3rd generation of social-networking software

Ok, there's a new buzzword around here (Web2.0 spin): "third generation of social-networking systems" as attested by this TR article by Wade Roush. Instead than focusing on this '3rd' thing, the interesting point of this article is that it highlights the new important feature of social software: the ability to manipulate user-generated content:

"We've listened to our user base very closely, and we're also paying attention to what the competition is doing, and we've formulated a new strategy that is really about personal media," says Jeff Roberto, a marketing manager at Friendster. For example, users can now create blogs, control the appearance of their profiles, upload up to 50 photos, watch slide shows of the photos most recently uploaded by their friends, post classified ads that link back to their profiles, and share audio and video files stored on their PCs using peer-to-peer technology provided by Grouper.

"The uptake we've seen has been incredible," Friendster CEO Taek Kwon said in October, about a month after the new features were introduced. "We've seen substantial increases in media being uploaded, profiles being customized, and people posting classifieds."

It also talks about a new player: iMeem who puts this idea into practice, using an interesting model:

iMeem hopes to attract members to by building all their activities not around a virtual representation of their social network, but around instant messaging technology.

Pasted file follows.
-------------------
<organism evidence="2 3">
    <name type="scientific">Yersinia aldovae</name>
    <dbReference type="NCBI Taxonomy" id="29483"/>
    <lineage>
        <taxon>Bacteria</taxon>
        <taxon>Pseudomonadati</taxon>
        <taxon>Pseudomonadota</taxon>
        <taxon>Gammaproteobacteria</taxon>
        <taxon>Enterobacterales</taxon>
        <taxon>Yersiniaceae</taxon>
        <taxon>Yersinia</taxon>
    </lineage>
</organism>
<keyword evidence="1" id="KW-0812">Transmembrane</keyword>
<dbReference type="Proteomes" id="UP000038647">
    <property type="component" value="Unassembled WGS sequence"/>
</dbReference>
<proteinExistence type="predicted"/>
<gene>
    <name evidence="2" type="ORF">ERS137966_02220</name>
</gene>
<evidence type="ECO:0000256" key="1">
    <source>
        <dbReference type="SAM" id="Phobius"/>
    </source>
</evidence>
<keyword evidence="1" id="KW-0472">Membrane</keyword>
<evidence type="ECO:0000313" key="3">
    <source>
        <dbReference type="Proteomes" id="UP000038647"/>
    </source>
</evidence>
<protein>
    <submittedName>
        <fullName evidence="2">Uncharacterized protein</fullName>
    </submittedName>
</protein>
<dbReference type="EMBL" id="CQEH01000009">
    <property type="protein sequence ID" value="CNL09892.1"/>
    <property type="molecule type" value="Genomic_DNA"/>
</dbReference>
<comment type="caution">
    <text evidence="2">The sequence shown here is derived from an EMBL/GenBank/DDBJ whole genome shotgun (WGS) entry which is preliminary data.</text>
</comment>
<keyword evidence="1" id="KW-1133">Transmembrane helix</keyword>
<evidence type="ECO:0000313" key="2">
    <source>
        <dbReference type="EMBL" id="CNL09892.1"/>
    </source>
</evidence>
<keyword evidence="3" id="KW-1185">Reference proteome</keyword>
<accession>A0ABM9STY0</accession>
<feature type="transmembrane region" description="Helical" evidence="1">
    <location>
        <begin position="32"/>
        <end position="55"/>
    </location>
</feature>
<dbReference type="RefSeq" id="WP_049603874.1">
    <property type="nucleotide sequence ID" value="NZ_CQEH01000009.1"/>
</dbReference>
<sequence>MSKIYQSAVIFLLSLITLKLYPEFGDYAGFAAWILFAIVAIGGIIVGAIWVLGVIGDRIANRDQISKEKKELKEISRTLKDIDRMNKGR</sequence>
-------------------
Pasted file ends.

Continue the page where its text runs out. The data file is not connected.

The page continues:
That's exactly how iMeem works. A downloadable application similar to Yahoo Instant Messenger or MSN Messenger, iMeem is built around a buddy-list window that shows a user which of her friends are online. From that window, she can send and receive instant messages, join group chats, keep a blog, and share photos, videos, podcasts, playlists, and the like with other users using a peer-to-peer system related to the technology behind the original Napster.

Aggregating all of these functions into one program sounds like a recipe for information overload. But Caldwell believes that iMeem users will act as each others' media critics, perhaps bringing real effectiveness to the much-heralded idea of "collaborative filtering." "There's too much stuff out there," Caldwell says. "Too much data, too much content, too many blogs. Collaborative filtering is one of the most important things that's happened on the Web over the past couple of years. It's holding back the tide of overstimulation."

Why do I blog this? This 'iMeem' makes me think of a 1st generation social software called Huminity I tested long time ago mixed with this user-generated content trend. I like the 'collaborative filtering' feature but I am wondering how it would work.